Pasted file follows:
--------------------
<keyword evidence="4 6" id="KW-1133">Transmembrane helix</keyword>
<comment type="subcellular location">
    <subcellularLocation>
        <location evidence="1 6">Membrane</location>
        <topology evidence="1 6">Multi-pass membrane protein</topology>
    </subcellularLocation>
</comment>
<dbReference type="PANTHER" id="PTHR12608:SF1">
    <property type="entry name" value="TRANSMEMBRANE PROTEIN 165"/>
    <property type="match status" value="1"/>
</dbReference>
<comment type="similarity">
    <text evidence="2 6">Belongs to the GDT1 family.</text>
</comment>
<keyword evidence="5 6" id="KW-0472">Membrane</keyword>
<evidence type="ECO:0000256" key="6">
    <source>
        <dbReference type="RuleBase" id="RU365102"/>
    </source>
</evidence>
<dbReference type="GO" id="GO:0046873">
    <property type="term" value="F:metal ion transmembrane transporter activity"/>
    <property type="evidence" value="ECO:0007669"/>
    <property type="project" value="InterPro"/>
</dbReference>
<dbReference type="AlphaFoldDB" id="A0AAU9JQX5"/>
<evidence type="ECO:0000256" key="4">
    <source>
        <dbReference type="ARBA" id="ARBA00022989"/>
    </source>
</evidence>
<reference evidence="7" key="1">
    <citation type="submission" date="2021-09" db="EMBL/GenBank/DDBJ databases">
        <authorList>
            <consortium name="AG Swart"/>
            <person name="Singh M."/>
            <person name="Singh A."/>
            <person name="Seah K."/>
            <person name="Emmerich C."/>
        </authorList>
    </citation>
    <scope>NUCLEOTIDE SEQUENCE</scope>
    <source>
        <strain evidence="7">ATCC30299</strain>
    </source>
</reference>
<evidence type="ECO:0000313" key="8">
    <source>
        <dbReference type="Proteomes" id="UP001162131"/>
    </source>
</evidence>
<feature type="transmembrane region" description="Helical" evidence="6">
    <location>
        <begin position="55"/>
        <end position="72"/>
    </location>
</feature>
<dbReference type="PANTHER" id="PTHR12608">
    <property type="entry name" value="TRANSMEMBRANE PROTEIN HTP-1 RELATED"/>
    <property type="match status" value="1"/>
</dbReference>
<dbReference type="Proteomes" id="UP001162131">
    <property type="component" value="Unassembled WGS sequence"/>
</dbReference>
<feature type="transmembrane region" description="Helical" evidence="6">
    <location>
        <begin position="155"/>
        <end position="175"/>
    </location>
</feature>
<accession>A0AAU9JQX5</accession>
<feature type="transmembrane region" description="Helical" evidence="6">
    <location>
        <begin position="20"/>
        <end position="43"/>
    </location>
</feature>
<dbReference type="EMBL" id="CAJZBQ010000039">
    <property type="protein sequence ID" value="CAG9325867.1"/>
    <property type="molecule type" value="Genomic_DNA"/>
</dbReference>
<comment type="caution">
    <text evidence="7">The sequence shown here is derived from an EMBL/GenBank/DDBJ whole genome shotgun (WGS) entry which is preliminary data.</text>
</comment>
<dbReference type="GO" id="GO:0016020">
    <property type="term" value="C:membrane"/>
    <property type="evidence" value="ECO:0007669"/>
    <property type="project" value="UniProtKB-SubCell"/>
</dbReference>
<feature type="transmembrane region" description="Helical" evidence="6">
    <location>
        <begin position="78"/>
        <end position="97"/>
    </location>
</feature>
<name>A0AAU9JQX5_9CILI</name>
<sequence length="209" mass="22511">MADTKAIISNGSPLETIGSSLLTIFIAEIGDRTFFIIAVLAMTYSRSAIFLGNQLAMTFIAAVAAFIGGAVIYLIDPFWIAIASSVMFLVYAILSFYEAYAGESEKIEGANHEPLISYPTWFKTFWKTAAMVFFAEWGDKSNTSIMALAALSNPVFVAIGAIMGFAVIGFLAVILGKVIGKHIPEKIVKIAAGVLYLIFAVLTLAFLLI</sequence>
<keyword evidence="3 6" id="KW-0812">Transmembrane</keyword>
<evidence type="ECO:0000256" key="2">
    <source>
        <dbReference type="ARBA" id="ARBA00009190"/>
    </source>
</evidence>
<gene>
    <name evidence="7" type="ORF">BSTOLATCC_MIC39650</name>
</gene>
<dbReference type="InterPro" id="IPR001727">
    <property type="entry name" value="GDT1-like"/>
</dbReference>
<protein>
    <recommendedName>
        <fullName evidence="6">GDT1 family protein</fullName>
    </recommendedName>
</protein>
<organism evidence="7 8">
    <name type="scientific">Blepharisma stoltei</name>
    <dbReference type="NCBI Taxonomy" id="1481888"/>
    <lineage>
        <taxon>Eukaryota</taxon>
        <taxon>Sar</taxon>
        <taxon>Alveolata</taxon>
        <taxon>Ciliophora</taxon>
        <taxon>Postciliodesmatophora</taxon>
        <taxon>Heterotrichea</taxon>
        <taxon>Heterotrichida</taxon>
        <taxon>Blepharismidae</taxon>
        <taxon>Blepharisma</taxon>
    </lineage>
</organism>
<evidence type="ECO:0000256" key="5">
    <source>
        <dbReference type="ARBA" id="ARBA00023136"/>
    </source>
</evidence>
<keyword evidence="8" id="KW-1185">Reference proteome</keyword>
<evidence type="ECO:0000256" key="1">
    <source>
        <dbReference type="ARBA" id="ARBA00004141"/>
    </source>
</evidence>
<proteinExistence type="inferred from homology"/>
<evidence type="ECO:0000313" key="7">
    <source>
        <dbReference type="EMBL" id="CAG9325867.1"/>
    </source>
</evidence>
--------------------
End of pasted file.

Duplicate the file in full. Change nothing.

<keyword evidence="4 6" id="KW-1133">Transmembrane helix</keyword>
<comment type="subcellular location">
    <subcellularLocation>
        <location evidence="1 6">Membrane</location>
        <topology evidence="1 6">Multi-pass membrane protein</topology>
    </subcellularLocation>
</comment>
<dbReference type="PANTHER" id="PTHR12608:SF1">
    <property type="entry name" value="TRANSMEMBRANE PROTEIN 165"/>
    <property type="match status" value="1"/>
</dbReference>
<comment type="similarity">
    <text evidence="2 6">Belongs to the GDT1 family.</text>
</comment>
<keyword evidence="5 6" id="KW-0472">Membrane</keyword>
<evidence type="ECO:0000256" key="6">
    <source>
        <dbReference type="RuleBase" id="RU365102"/>
    </source>
</evidence>
<dbReference type="GO" id="GO:0046873">
    <property type="term" value="F:metal ion transmembrane transporter activity"/>
    <property type="evidence" value="ECO:0007669"/>
    <property type="project" value="InterPro"/>
</dbReference>
<dbReference type="AlphaFoldDB" id="A0AAU9JQX5"/>
<evidence type="ECO:0000256" key="4">
    <source>
        <dbReference type="ARBA" id="ARBA00022989"/>
    </source>
</evidence>
<reference evidence="7" key="1">
    <citation type="submission" date="2021-09" db="EMBL/GenBank/DDBJ databases">
        <authorList>
            <consortium name="AG Swart"/>
            <person name="Singh M."/>
            <person name="Singh A."/>
            <person name="Seah K."/>
            <person name="Emmerich C."/>
        </authorList>
    </citation>
    <scope>NUCLEOTIDE SEQUENCE</scope>
    <source>
        <strain evidence="7">ATCC30299</strain>
    </source>
</reference>
<evidence type="ECO:0000313" key="8">
    <source>
        <dbReference type="Proteomes" id="UP001162131"/>
    </source>
</evidence>
<feature type="transmembrane region" description="Helical" evidence="6">
    <location>
        <begin position="55"/>
        <end position="72"/>
    </location>
</feature>
<dbReference type="PANTHER" id="PTHR12608">
    <property type="entry name" value="TRANSMEMBRANE PROTEIN HTP-1 RELATED"/>
    <property type="match status" value="1"/>
</dbReference>
<dbReference type="Proteomes" id="UP001162131">
    <property type="component" value="Unassembled WGS sequence"/>
</dbReference>
<feature type="transmembrane region" description="Helical" evidence="6">
    <location>
        <begin position="155"/>
        <end position="175"/>
    </location>
</feature>
<accession>A0AAU9JQX5</accession>
<feature type="transmembrane region" description="Helical" evidence="6">
    <location>
        <begin position="20"/>
        <end position="43"/>
    </location>
</feature>
<dbReference type="EMBL" id="CAJZBQ010000039">
    <property type="protein sequence ID" value="CAG9325867.1"/>
    <property type="molecule type" value="Genomic_DNA"/>
</dbReference>
<comment type="caution">
    <text evidence="7">The sequence shown here is derived from an EMBL/GenBank/DDBJ whole genome shotgun (WGS) entry which is preliminary data.</text>
</comment>
<dbReference type="GO" id="GO:0016020">
    <property type="term" value="C:membrane"/>
    <property type="evidence" value="ECO:0007669"/>
    <property type="project" value="UniProtKB-SubCell"/>
</dbReference>
<feature type="transmembrane region" description="Helical" evidence="6">
    <location>
        <begin position="78"/>
        <end position="97"/>
    </location>
</feature>
<name>A0AAU9JQX5_9CILI</name>
<sequence length="209" mass="22511">MADTKAIISNGSPLETIGSSLLTIFIAEIGDRTFFIIAVLAMTYSRSAIFLGNQLAMTFIAAVAAFIGGAVIYLIDPFWIAIASSVMFLVYAILSFYEAYAGESEKIEGANHEPLISYPTWFKTFWKTAAMVFFAEWGDKSNTSIMALAALSNPVFVAIGAIMGFAVIGFLAVILGKVIGKHIPEKIVKIAAGVLYLIFAVLTLAFLLI</sequence>
<keyword evidence="3 6" id="KW-0812">Transmembrane</keyword>
<evidence type="ECO:0000256" key="2">
    <source>
        <dbReference type="ARBA" id="ARBA00009190"/>
    </source>
</evidence>
<gene>
    <name evidence="7" type="ORF">BSTOLATCC_MIC39650</name>
</gene>
<dbReference type="InterPro" id="IPR001727">
    <property type="entry name" value="GDT1-like"/>
</dbReference>
<protein>
    <recommendedName>
        <fullName evidence="6">GDT1 family protein</fullName>
    </recommendedName>
</protein>
<organism evidence="7 8">
    <name type="scientific">Blepharisma stoltei</name>
    <dbReference type="NCBI Taxonomy" id="1481888"/>
    <lineage>
        <taxon>Eukaryota</taxon>
        <taxon>Sar</taxon>
        <taxon>Alveolata</taxon>
        <taxon>Ciliophora</taxon>
        <taxon>Postciliodesmatophora</taxon>
        <taxon>Heterotrichea</taxon>
        <taxon>Heterotrichida</taxon>
        <taxon>Blepharismidae</taxon>
        <taxon>Blepharisma</taxon>
    </lineage>
</organism>
<evidence type="ECO:0000256" key="5">
    <source>
        <dbReference type="ARBA" id="ARBA00023136"/>
    </source>
</evidence>
<keyword evidence="8" id="KW-1185">Reference proteome</keyword>
<evidence type="ECO:0000256" key="1">
    <source>
        <dbReference type="ARBA" id="ARBA00004141"/>
    </source>
</evidence>
<proteinExistence type="inferred from homology"/>
<evidence type="ECO:0000313" key="7">
    <source>
        <dbReference type="EMBL" id="CAG9325867.1"/>
    </source>
</evidence>